Again, as Mayock said, Kizer wilted when it came to strapping a struggling team on his back and prevailing no matter what. The defense did him absolutely zero favors and the special teams' play was equally depressing. Kizer helped the team build big leads, only to watch them slowly dissipate as he struggled to move the ball after the opposing defense made its halftime adjustments. When he had to drive the team down for a game-tying score, it almost never worked out.

4. The Browns plan to be patient with him. If he's able to sit and develop, what type/caliber NFL QB can he be?

History suggests the Browns won't be as patient as they say they will. But I'll take your question at face value: Kizer definitely needs time if he's going to be a success in the NFL. He's 21 years old. He cannot put an underperforming franchise on his back and turn them into a playoff team. He needs to improve his footwork, especially when backpedaling after taking a direct snap from center. He needs to rely less on brute arm strength and develop sound mechanics that he can repeat effortlessly a million times. And he needs to absorb all that comes with being an NFL quarterback and put all of his talk about being the most prepared quarterback into action. I think with a good mentor -- perhaps Hue Jackson -- and an opportunity to watch the game from the sidelines at first, he could be a dependable starter. I'm personally hoping for him to have a career like Steve McNair, but I had similarly high expectations for Brady Quinn. And look where that got us!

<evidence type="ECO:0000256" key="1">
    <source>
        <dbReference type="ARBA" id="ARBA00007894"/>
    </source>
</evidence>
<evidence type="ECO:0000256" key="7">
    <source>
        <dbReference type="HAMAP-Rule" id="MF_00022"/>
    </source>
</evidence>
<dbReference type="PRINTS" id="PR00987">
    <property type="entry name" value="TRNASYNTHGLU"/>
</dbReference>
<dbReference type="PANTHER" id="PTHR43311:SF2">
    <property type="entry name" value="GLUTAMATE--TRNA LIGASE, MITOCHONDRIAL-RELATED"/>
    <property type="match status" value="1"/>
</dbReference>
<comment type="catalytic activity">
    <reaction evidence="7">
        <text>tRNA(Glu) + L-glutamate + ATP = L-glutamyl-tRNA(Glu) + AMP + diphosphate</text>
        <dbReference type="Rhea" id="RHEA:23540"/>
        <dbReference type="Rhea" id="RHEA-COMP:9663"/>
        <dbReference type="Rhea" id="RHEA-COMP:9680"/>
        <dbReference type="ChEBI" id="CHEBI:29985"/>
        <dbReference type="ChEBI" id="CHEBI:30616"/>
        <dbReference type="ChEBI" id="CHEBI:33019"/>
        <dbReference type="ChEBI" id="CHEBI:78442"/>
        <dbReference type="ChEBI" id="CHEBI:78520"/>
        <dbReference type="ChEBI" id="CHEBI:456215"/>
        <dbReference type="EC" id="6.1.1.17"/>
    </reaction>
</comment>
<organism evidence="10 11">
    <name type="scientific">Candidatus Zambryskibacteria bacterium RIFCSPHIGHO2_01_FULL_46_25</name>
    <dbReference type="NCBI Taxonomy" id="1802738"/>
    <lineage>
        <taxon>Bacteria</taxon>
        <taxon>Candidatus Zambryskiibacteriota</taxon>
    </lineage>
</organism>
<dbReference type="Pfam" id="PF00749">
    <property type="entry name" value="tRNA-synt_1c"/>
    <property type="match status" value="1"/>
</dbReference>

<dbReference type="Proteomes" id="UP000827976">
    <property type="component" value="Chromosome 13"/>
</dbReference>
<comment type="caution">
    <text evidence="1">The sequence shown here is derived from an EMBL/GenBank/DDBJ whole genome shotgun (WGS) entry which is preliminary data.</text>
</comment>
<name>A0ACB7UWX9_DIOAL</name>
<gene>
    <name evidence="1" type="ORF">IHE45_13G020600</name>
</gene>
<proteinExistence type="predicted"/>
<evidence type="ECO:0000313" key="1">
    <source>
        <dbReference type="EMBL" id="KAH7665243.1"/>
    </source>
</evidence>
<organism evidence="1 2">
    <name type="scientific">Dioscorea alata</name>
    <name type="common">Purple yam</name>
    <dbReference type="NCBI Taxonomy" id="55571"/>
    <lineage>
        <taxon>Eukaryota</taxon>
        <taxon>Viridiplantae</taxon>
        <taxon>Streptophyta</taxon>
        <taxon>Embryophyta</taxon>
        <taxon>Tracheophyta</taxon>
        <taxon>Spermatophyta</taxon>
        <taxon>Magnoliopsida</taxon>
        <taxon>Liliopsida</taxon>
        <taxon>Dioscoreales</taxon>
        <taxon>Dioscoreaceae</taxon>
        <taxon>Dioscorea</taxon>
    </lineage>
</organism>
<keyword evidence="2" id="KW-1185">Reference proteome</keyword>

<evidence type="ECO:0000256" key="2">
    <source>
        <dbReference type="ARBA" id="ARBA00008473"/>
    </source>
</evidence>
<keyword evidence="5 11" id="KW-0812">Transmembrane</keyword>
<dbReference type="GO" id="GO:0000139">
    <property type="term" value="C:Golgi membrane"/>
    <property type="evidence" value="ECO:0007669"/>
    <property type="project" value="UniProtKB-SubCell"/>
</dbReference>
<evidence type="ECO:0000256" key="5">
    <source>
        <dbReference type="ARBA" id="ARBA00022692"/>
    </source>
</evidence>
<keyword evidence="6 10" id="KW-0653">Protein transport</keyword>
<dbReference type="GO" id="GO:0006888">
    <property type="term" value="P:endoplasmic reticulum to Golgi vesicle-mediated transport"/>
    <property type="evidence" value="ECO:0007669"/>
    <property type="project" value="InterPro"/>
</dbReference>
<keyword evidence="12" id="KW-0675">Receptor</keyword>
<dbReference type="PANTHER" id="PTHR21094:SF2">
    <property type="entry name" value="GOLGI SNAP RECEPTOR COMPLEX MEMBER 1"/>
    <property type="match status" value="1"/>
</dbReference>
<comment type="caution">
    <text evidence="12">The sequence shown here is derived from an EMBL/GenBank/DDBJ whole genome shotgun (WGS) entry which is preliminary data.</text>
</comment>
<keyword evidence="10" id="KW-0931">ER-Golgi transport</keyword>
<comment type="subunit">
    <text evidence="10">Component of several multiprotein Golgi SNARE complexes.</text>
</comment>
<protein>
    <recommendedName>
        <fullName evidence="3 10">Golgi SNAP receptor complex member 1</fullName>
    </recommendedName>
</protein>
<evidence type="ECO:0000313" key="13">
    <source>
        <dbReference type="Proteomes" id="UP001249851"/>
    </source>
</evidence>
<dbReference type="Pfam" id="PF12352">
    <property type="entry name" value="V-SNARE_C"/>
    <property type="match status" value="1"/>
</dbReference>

Again, many thanks to andrewwinn for taking time to answer these!